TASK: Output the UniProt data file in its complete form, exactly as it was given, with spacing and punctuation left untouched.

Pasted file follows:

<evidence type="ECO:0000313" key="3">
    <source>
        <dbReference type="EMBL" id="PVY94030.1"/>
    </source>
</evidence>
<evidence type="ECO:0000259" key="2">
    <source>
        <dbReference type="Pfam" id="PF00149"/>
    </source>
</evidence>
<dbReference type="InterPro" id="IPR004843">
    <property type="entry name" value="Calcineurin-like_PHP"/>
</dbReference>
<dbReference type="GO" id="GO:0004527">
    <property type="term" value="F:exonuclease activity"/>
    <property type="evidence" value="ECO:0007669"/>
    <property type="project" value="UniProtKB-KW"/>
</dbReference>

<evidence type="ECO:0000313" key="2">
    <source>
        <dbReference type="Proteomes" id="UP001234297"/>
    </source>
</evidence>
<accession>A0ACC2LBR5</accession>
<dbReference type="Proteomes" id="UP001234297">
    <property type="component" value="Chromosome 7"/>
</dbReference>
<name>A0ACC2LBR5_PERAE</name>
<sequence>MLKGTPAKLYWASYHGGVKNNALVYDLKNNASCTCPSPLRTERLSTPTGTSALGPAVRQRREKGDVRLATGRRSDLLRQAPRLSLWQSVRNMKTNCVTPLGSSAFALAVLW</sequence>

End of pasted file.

<evidence type="ECO:0000313" key="3">
    <source>
        <dbReference type="EMBL" id="PVY94030.1"/>
    </source>
</evidence>
<evidence type="ECO:0000259" key="2">
    <source>
        <dbReference type="Pfam" id="PF00149"/>
    </source>
</evidence>
<dbReference type="InterPro" id="IPR004843">
    <property type="entry name" value="Calcineurin-like_PHP"/>
</dbReference>
<dbReference type="GO" id="GO:0004527">
    <property type="term" value="F:exonuclease activity"/>
    <property type="evidence" value="ECO:0007669"/>
    <property type="project" value="UniProtKB-KW"/>
</dbReference>

<evidence type="ECO:0000313" key="2">
    <source>
        <dbReference type="Proteomes" id="UP001234297"/>
    </source>
</evidence>
<accession>A0ACC2LBR5</accession>
<dbReference type="Proteomes" id="UP001234297">
    <property type="component" value="Chromosome 7"/>
</dbReference>
<name>A0ACC2LBR5_PERAE</name>
<sequence>MLKGTPAKLYWASYHGGVKNNALVYDLKNNASCTCPSPLRTERLSTPTGTSALGPAVRQRREKGDVRLATGRRSDLLRQAPRLSLWQSVRNMKTNCVTPLGSSAFALAVLW</sequence>